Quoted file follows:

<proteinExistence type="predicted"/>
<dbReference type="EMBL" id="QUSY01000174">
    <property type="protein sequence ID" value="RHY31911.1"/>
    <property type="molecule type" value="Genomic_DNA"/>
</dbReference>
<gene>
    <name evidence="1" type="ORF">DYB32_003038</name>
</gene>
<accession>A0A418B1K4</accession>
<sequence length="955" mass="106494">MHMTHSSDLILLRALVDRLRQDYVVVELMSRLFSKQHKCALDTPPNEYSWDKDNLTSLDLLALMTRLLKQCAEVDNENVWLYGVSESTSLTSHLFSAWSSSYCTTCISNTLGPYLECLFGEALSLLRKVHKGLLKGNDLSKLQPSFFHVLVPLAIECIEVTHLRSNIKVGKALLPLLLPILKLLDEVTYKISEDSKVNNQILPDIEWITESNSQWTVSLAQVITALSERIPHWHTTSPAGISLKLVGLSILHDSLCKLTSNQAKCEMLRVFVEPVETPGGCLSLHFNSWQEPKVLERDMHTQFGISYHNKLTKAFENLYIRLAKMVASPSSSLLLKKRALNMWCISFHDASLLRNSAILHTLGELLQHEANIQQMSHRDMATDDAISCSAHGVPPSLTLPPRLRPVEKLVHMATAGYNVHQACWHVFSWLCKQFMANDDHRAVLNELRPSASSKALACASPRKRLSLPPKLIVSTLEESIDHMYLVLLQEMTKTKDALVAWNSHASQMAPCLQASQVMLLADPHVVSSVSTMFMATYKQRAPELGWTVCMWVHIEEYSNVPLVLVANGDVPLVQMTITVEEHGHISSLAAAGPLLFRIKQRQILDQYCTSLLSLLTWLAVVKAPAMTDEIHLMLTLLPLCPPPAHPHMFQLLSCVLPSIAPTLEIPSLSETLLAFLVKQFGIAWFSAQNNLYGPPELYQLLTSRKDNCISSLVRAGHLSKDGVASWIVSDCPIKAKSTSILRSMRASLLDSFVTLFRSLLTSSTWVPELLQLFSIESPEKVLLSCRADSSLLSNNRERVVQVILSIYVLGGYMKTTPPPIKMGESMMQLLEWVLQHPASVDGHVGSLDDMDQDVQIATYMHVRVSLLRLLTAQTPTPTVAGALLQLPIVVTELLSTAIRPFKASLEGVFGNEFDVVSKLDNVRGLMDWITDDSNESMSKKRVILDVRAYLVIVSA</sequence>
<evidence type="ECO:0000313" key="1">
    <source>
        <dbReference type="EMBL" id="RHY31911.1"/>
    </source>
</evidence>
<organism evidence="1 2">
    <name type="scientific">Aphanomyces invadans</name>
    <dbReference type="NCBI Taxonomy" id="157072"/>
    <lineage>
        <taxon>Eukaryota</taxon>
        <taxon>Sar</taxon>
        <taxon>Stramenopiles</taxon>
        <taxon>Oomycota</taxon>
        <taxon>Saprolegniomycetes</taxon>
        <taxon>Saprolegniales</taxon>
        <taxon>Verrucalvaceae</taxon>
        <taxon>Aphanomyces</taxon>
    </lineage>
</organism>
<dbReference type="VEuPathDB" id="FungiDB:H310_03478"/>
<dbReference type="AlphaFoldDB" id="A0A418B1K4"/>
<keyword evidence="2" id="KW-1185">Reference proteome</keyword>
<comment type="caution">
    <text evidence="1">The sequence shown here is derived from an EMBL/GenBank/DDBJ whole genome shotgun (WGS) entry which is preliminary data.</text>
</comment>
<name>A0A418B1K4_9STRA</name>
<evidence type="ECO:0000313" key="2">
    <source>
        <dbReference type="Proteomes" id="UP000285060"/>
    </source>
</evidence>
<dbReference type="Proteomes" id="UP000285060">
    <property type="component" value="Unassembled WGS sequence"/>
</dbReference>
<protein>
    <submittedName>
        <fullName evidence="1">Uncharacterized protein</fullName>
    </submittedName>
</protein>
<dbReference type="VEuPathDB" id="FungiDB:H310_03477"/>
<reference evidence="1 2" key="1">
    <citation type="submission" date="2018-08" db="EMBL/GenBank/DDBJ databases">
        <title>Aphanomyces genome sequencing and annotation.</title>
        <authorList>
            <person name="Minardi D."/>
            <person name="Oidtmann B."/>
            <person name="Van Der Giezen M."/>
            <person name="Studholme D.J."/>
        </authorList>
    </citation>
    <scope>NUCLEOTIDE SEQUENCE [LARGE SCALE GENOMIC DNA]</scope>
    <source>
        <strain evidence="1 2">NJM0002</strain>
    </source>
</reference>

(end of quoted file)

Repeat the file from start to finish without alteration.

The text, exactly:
<proteinExistence type="predicted"/>
<dbReference type="EMBL" id="QUSY01000174">
    <property type="protein sequence ID" value="RHY31911.1"/>
    <property type="molecule type" value="Genomic_DNA"/>
</dbReference>
<gene>
    <name evidence="1" type="ORF">DYB32_003038</name>
</gene>
<accession>A0A418B1K4</accession>
<sequence length="955" mass="106494">MHMTHSSDLILLRALVDRLRQDYVVVELMSRLFSKQHKCALDTPPNEYSWDKDNLTSLDLLALMTRLLKQCAEVDNENVWLYGVSESTSLTSHLFSAWSSSYCTTCISNTLGPYLECLFGEALSLLRKVHKGLLKGNDLSKLQPSFFHVLVPLAIECIEVTHLRSNIKVGKALLPLLLPILKLLDEVTYKISEDSKVNNQILPDIEWITESNSQWTVSLAQVITALSERIPHWHTTSPAGISLKLVGLSILHDSLCKLTSNQAKCEMLRVFVEPVETPGGCLSLHFNSWQEPKVLERDMHTQFGISYHNKLTKAFENLYIRLAKMVASPSSSLLLKKRALNMWCISFHDASLLRNSAILHTLGELLQHEANIQQMSHRDMATDDAISCSAHGVPPSLTLPPRLRPVEKLVHMATAGYNVHQACWHVFSWLCKQFMANDDHRAVLNELRPSASSKALACASPRKRLSLPPKLIVSTLEESIDHMYLVLLQEMTKTKDALVAWNSHASQMAPCLQASQVMLLADPHVVSSVSTMFMATYKQRAPELGWTVCMWVHIEEYSNVPLVLVANGDVPLVQMTITVEEHGHISSLAAAGPLLFRIKQRQILDQYCTSLLSLLTWLAVVKAPAMTDEIHLMLTLLPLCPPPAHPHMFQLLSCVLPSIAPTLEIPSLSETLLAFLVKQFGIAWFSAQNNLYGPPELYQLLTSRKDNCISSLVRAGHLSKDGVASWIVSDCPIKAKSTSILRSMRASLLDSFVTLFRSLLTSSTWVPELLQLFSIESPEKVLLSCRADSSLLSNNRERVVQVILSIYVLGGYMKTTPPPIKMGESMMQLLEWVLQHPASVDGHVGSLDDMDQDVQIATYMHVRVSLLRLLTAQTPTPTVAGALLQLPIVVTELLSTAIRPFKASLEGVFGNEFDVVSKLDNVRGLMDWITDDSNESMSKKRVILDVRAYLVIVSA</sequence>
<evidence type="ECO:0000313" key="1">
    <source>
        <dbReference type="EMBL" id="RHY31911.1"/>
    </source>
</evidence>
<organism evidence="1 2">
    <name type="scientific">Aphanomyces invadans</name>
    <dbReference type="NCBI Taxonomy" id="157072"/>
    <lineage>
        <taxon>Eukaryota</taxon>
        <taxon>Sar</taxon>
        <taxon>Stramenopiles</taxon>
        <taxon>Oomycota</taxon>
        <taxon>Saprolegniomycetes</taxon>
        <taxon>Saprolegniales</taxon>
        <taxon>Verrucalvaceae</taxon>
        <taxon>Aphanomyces</taxon>
    </lineage>
</organism>
<dbReference type="VEuPathDB" id="FungiDB:H310_03478"/>
<dbReference type="AlphaFoldDB" id="A0A418B1K4"/>
<keyword evidence="2" id="KW-1185">Reference proteome</keyword>
<comment type="caution">
    <text evidence="1">The sequence shown here is derived from an EMBL/GenBank/DDBJ whole genome shotgun (WGS) entry which is preliminary data.</text>
</comment>
<name>A0A418B1K4_9STRA</name>
<evidence type="ECO:0000313" key="2">
    <source>
        <dbReference type="Proteomes" id="UP000285060"/>
    </source>
</evidence>
<dbReference type="Proteomes" id="UP000285060">
    <property type="component" value="Unassembled WGS sequence"/>
</dbReference>
<protein>
    <submittedName>
        <fullName evidence="1">Uncharacterized protein</fullName>
    </submittedName>
</protein>
<dbReference type="VEuPathDB" id="FungiDB:H310_03477"/>
<reference evidence="1 2" key="1">
    <citation type="submission" date="2018-08" db="EMBL/GenBank/DDBJ databases">
        <title>Aphanomyces genome sequencing and annotation.</title>
        <authorList>
            <person name="Minardi D."/>
            <person name="Oidtmann B."/>
            <person name="Van Der Giezen M."/>
            <person name="Studholme D.J."/>
        </authorList>
    </citation>
    <scope>NUCLEOTIDE SEQUENCE [LARGE SCALE GENOMIC DNA]</scope>
    <source>
        <strain evidence="1 2">NJM0002</strain>
    </source>
</reference>